It has published papers on everything from ejaculation as a treatment for nasal congestion to why modern scientists are so dull, but the future of Medical Hypotheses is hanging in the balance after a host of complaints from high-profile researchers.
The irreverent publication is the only Elsevier journal not to subject its submissions to peer review. Instead, its editor decides what to publish on the basis of how interesting or radical a paper is, and how well expressed the arguments are.
But its future is in doubt after editor-in-chief Bruce Charlton, professor of theoretical medicine at the University of Buckingham, published a paper from a well-known HIV/Aids denier.
The paper, "HIV-Aids hypothesis out of touch with South African Aids - A new perspective", was published online last July. It was written by Peter Duesberg, professor of molecular and cell biology at the University of California, Berkeley, and colleagues.
It argues that there is "as yet no proof that HIV causes Aids" and says the claim that the virus has killed millions is "unconfirmed".
Prominent Aids researchers contacted Elsevier to object to the article and wrote to the US National Library of Medicine requesting that Medical Hypotheses be removed from the Medline citation database - an act that would exclude it from the mainstream scientific-communication network.
Elsevier's response was to retract both Professor Duesberg's paper and another article - "Aids denialism at the ministry of health", by Marco Ruggiero, professor of molecular biology at the University of Florence.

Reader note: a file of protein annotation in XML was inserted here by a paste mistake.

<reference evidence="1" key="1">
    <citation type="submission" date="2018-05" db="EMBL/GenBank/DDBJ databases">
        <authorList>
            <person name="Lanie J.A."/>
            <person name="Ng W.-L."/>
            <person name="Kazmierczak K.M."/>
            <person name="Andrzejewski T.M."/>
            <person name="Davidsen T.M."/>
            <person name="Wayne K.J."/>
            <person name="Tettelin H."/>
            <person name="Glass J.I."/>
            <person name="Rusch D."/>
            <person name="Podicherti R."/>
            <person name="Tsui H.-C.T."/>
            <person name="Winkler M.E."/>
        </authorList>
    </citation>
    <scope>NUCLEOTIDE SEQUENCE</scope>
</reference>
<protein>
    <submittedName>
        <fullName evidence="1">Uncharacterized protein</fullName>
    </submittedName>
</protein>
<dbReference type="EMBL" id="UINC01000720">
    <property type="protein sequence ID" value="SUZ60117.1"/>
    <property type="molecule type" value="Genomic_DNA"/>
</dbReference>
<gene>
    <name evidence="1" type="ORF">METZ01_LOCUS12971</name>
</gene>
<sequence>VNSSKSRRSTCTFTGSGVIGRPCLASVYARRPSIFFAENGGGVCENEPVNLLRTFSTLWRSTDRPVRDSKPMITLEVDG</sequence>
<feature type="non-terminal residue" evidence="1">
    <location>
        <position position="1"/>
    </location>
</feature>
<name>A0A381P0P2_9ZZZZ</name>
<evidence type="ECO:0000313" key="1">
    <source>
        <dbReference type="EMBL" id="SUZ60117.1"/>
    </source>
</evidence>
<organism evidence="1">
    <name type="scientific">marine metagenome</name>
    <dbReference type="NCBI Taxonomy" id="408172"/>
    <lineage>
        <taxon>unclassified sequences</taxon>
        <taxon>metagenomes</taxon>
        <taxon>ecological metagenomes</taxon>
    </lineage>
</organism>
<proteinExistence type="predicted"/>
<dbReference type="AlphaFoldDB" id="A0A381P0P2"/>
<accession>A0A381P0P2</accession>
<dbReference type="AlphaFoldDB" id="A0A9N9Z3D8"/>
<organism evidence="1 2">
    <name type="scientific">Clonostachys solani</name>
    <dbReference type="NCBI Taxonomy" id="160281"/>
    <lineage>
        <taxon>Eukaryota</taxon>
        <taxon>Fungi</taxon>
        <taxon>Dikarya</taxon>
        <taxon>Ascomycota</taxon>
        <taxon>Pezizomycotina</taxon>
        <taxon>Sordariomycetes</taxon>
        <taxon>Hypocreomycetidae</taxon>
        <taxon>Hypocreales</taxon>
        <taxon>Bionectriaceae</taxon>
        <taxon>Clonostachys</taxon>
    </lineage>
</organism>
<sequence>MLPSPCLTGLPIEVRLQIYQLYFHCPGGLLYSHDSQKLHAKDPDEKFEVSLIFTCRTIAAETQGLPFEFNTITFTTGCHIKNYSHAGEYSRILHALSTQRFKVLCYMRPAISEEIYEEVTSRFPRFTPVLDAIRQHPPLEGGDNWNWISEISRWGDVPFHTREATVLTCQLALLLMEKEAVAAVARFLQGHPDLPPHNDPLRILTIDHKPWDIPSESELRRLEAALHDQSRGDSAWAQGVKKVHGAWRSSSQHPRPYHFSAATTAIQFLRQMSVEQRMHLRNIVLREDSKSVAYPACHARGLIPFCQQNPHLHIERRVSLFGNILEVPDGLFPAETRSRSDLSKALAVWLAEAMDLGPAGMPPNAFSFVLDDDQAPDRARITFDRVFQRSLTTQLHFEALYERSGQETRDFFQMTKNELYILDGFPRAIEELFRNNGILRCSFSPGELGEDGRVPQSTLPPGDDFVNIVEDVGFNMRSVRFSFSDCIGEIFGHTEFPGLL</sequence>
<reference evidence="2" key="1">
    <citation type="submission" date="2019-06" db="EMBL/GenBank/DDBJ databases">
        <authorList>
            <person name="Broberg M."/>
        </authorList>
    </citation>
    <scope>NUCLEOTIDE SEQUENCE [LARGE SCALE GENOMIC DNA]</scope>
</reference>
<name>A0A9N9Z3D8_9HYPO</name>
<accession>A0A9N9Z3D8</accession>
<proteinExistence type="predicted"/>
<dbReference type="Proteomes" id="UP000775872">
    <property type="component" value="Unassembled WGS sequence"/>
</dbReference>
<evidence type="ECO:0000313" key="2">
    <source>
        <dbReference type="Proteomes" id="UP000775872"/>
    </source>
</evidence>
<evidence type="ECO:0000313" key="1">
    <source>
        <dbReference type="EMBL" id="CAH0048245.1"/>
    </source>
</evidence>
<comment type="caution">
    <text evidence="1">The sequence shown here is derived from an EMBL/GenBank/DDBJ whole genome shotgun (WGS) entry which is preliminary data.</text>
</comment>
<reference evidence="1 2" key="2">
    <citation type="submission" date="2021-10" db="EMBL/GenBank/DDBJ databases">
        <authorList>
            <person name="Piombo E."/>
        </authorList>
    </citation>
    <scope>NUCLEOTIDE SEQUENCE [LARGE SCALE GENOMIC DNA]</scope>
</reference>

This second paper, also published by Medical Hypotheses last July, argues that the Italian Ministry of Health seemed not to believe that HIV was the "sole cause" of Aids.
In a letter to critic Francoise Barre-Sinoussi, a French virologist who was jointly awarded a Nobel prize for the discovery of HIV, Elsevier says: "We share your concerns about the (Duesberg article) and particularly the implications of its wider dissemination for global healthcare."
The publisher adds that it has started an "internal review" of the processes by which the two articles were published, and is undertaking a larger review of Medical Hypotheses, including its future role in medical and scientific literature.
Professor Charlton this week accused the researchers who complained of taking "behind-the-scenes action" to exclude dissenting views and bring the journal down.
"The coercive and anti-scientific reaction shows exactly why it was right that these papers were accepted to be published," he told Times Higher Education.
He said Elsevier had to decide whether to close the journal altogether or whether to leave it alone, adding that meddling with its unique status would be "unacceptable".
Steve Fuller, professor of sociology at the University of Warwick, said that while peer review worked for "normal science", it also had the power to suppress radical ideas.
"Medical Hypotheses has never hidden what it set out to do, namely to provide a forum for bold scientific ideas that challenge the status quo," he said.
A spokesman for Elsevier said a panel of experts had been convened to review the journal's future, with a conclusion due by the end of the year. "We took this step because we received serious expressions of concern about the impact of the dissemination of these articles on global healthcare," he said.
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